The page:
Sharing from a social worker from New Zealand during COVID-19


Prepared by:

Mr. Luis Arevalo


My name is Luis Arevalo, I work for an NGO in the South Island of New Zealand in the North Canterbury region, it’s predominantly rural and my clients are predominantly the elderly which, as we all know, are the demographic that is being hit the hardest by this virus.

We could see the scale of the emergency coming as we are about 10 days to 2 weeks behind mainland Europe in terms of the crisis so we started preparing early. Management were plugged into the local District Health Boards in terms of updates and there was clear and transparent communication from management to all of our services as to what was expected if it advanced to community transmission.

Prior to lock down I was visiting and calling all my clients to gauge their level of preparedness in terms of whether they understood the severity of the issue at hand and whether they felt they had the level of support they required.

When community transmission was confirmed by the nations chief medical officer, I received a call, on a Saturday, and asked not come into the office and to prepare to work from home for the foreseeable future as we were going into lock down on Wednesday night the 25th of March.

Between that phone call and the Wednesday lock down I called every client again and checked in, cancelled any face to face appointments I had and made sure that all of my clients had enough supplies to last them for at least the first few weeks. Those that didn’t I noted down and organised for parcels with relevant supplies to be prepared so that I could deliver it to them.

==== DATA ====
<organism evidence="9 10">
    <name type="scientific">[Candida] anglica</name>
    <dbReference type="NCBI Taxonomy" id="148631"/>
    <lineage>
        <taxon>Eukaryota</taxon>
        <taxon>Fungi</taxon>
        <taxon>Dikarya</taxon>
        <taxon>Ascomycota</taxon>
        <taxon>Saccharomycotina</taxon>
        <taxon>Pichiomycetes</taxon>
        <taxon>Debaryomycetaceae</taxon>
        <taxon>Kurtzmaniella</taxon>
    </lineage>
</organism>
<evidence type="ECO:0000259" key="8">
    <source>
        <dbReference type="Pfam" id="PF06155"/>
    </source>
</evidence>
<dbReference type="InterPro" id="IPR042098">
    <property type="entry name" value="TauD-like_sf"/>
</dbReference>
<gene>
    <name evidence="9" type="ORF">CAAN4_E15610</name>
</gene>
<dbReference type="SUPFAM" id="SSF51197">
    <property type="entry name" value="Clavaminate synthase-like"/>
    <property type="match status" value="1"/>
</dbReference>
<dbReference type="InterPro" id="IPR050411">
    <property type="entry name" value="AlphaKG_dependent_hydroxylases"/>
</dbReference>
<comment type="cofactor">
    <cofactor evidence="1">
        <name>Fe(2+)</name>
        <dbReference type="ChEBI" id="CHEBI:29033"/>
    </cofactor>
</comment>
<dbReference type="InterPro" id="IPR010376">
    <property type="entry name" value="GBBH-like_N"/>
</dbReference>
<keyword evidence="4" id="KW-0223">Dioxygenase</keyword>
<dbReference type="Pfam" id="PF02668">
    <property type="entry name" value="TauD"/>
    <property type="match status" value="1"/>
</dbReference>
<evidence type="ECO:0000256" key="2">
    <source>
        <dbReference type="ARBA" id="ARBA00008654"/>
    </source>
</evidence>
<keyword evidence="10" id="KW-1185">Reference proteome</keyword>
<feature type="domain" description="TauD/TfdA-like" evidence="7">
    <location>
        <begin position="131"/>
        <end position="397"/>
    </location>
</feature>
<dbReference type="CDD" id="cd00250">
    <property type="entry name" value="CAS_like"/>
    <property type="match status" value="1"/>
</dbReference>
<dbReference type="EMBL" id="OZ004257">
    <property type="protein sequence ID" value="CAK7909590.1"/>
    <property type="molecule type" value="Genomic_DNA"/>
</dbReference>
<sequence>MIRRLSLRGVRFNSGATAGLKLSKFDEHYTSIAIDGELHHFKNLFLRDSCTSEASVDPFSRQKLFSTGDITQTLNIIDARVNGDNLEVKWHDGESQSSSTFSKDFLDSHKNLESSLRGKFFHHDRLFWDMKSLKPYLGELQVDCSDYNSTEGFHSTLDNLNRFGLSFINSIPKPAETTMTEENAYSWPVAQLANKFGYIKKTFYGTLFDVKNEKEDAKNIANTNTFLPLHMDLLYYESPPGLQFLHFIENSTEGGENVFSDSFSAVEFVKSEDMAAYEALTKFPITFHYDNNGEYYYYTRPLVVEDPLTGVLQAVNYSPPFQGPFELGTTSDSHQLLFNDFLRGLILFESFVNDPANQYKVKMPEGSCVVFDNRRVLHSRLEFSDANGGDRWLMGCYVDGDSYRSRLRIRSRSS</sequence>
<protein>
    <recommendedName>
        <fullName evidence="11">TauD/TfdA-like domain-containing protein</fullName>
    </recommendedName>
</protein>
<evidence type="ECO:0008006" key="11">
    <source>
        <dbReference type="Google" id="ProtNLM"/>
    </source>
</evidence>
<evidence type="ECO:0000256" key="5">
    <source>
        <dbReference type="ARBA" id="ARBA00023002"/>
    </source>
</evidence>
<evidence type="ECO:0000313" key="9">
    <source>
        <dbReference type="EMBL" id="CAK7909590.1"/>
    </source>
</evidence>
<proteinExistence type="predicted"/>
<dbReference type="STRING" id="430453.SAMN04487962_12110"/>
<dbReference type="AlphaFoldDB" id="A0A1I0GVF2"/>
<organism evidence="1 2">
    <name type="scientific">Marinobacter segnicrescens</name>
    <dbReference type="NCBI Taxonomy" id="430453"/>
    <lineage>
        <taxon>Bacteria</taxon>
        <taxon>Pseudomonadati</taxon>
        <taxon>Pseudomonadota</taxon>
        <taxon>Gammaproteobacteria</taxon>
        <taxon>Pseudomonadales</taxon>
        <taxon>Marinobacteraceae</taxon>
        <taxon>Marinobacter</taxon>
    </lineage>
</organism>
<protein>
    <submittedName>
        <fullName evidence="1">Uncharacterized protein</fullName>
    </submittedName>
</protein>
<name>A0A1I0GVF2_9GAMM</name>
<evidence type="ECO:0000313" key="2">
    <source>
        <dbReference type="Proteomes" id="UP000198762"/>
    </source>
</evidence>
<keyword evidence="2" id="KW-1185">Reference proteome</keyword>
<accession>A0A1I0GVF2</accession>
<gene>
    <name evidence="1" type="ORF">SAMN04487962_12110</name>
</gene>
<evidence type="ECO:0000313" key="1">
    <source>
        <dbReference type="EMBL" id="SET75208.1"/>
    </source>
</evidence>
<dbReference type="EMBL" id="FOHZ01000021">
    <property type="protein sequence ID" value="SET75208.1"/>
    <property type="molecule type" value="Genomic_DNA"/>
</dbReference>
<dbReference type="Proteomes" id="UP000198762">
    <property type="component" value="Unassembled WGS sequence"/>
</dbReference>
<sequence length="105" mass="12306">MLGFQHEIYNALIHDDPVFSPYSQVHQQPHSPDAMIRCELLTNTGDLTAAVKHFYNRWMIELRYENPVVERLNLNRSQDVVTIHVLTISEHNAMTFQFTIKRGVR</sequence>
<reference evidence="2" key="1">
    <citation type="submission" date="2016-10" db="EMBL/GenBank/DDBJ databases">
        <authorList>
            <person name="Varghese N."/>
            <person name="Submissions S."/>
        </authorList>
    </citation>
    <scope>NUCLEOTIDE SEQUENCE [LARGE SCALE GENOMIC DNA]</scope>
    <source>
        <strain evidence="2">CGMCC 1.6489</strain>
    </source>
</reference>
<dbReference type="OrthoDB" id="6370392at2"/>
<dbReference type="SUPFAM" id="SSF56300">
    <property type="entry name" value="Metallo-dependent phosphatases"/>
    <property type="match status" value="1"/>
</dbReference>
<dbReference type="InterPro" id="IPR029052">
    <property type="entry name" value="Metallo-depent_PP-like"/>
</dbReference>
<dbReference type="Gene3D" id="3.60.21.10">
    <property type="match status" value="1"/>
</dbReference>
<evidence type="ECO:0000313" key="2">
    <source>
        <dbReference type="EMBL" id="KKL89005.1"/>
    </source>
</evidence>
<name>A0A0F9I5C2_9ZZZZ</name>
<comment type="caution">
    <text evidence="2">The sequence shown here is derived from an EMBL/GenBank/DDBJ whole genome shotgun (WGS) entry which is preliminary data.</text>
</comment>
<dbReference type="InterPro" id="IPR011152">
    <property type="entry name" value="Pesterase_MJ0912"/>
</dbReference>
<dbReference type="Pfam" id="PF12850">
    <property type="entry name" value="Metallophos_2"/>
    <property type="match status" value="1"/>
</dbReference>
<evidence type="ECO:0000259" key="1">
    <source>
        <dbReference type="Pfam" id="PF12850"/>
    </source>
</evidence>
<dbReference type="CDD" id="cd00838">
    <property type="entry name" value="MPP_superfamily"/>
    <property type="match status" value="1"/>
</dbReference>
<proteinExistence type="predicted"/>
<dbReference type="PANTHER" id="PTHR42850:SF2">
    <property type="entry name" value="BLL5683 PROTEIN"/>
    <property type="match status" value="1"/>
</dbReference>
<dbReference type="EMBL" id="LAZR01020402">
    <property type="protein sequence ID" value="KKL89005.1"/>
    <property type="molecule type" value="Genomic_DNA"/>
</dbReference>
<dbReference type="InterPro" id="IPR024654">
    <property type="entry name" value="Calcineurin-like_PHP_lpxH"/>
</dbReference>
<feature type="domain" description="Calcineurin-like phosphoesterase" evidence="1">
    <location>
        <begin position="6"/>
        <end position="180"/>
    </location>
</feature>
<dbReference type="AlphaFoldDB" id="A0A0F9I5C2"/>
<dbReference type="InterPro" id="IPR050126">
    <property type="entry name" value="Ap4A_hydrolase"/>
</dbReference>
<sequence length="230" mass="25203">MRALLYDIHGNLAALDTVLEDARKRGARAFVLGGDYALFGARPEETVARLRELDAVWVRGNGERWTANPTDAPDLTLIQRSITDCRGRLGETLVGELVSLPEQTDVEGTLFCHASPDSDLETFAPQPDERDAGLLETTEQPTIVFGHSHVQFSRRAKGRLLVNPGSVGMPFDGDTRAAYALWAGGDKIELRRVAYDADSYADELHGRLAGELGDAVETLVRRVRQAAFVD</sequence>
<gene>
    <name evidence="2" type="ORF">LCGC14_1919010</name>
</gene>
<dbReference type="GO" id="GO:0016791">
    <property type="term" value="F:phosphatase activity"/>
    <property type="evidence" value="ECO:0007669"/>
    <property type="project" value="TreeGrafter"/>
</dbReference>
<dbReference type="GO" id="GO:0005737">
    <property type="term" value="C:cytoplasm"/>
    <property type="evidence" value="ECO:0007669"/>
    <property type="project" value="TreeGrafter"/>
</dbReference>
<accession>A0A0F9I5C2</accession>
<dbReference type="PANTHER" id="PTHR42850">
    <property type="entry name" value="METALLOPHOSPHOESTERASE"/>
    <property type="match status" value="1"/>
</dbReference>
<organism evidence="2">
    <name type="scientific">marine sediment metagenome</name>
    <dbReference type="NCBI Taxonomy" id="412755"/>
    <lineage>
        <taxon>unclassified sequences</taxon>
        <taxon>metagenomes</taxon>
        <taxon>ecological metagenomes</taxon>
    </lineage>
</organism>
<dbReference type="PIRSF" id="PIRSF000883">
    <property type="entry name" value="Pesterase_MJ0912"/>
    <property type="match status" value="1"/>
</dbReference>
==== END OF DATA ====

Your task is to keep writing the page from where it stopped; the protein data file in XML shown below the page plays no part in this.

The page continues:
I checked in with other NGO’s in the area who may have had clients in similar situations and offered to take out supplies to them as well. In the end I had three clients to deliver to, I also wanted to ‘put eyes on them’ and make sure they understood that we were with them in these hard times.


Here are some pictures I took while delivering the supplies, I live and work in some of the most beautiful parts of the world.

Apart from that, it’s really business as usual in a funny sort of way… Case notes still need to be completed, phones calls still need to be made, referrals still need to be followed up. The services that are providing the essential services in this crisis are effectively still running to meet the demands so it has been quite busy.

I worry about what is coming down the line however I am sure we’ll do a great job.


Kia kaha